Cunard Disabled Cabins, see http://www.disabledcruiseclub.com/about/disabled-cunard-cabins.html
Disabled Cruise Club (UK) - see http://www.disabledcruiseclub.co.uk/
Holland America Facilities and Services for Guests with Disabilities, see http://www.hollandamerica.com/assets/news/SpecialNeedsTravel_FactSheet.pdf.
NCL Accessibility Assistance, see http://www.ncl.com/about/accessible-cruising.
P&O Cruises Accessible Cabins, see http://www.cruise.co.uk/images/Cruise//cruise_gallery/1/PO_Accessible_Cabin_List_0.pdf.
Princess Cruises Accessibility for disabled passengers, see http://www.princess.com/news/backgrounders_and_fact_sheets/factsheet/Princess-Access-Makes-Cruise-Vacations-Accessible-For-Passengers-With-Disabilities.html#.Ugi08btwZD8.
Regent Seven Seas Cruises Accessibility. See http://www.specialneedsatsea.com/about-us/cruise-lines/regent-seven-seas-cruises/.
Royal Caribbean Disabled Acessibility Cruises, see http://www.royalcaribbean.co.uk/why-cruise/accessibility/.
These are limited to:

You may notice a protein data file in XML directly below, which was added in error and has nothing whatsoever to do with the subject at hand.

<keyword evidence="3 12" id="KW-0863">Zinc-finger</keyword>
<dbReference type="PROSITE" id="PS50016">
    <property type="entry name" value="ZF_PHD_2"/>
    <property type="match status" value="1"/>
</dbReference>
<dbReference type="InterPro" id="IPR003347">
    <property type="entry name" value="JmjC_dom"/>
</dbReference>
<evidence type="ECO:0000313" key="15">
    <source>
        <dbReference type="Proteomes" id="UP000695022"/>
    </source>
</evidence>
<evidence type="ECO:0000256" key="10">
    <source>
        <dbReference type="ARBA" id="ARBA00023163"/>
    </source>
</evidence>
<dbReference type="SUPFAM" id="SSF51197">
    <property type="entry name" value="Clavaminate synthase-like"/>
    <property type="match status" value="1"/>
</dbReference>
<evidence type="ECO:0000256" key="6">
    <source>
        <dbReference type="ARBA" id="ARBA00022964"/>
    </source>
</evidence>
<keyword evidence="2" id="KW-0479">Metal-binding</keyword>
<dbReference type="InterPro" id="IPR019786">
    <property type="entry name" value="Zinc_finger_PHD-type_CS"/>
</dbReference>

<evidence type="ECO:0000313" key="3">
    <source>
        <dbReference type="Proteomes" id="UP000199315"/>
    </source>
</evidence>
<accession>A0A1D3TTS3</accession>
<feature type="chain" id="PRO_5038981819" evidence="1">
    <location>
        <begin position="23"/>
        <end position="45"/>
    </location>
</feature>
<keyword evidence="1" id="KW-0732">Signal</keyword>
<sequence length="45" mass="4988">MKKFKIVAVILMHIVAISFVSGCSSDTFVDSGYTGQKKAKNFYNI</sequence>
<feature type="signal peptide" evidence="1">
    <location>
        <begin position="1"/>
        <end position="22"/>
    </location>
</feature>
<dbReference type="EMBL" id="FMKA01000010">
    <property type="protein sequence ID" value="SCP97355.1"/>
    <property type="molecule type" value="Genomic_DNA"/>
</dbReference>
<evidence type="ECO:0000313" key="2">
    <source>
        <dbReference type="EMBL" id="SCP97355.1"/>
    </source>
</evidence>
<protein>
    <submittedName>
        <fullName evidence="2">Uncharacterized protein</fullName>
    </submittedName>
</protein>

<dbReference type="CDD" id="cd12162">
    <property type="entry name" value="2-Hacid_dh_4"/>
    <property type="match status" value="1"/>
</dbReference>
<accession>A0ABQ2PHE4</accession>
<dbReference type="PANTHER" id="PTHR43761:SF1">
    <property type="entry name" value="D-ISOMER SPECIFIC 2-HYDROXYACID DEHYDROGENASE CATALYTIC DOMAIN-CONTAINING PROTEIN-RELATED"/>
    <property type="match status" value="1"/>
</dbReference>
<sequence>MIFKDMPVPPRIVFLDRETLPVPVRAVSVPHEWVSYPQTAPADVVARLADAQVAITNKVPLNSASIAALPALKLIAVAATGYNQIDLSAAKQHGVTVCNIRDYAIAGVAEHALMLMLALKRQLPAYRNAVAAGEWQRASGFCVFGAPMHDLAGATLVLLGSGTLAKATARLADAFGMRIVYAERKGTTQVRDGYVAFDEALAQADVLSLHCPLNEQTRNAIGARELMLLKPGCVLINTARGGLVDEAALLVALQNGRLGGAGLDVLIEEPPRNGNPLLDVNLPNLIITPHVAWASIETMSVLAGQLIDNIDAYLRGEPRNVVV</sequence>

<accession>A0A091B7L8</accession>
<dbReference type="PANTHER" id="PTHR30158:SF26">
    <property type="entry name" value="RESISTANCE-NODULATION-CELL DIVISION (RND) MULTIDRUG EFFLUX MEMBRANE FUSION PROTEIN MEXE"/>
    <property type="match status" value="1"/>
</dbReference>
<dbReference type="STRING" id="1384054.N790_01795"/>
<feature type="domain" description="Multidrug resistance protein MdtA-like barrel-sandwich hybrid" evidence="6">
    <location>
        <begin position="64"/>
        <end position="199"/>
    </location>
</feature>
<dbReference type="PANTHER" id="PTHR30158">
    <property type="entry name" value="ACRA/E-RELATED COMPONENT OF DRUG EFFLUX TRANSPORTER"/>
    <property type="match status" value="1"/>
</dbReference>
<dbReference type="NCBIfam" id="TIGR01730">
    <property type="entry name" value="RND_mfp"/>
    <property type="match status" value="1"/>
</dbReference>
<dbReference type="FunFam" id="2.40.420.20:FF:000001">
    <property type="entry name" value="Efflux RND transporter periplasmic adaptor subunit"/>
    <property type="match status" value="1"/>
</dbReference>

Bermudians only, who pass a very strict means test and have no income, have no home of their own, no or purely nominal savings or investments, can get Financial Assistance. Contact the Bermuda Government's Ageing and Disability Services Office. Open 8:45 am to 5 pm Monday-Friday. Phone (441) 292-7802. Fax (441) 292-7681.
There is a "Special Persons" photo-ID for locals, available to both the under 65s who are registered as disabled confirmed by a registered medical doctor, and senior citizens over 65s. They do not include the word "disabled" (recommended by this author, to enable them if they go overseas, to apply for disabled "Concessionary Travel" discounts).
For Senior Citizens/Disabled/Physically Handicapped who can use a bus, free passes are available to Local Residents only with a Special Persons Card. (Seniors or disabled/handicapped from abroad without such a card pay full price). Unlike in the UK, there are no similar concessionary fares for a companion, who may be younger, of someone elderly or disabled/physically handicapped.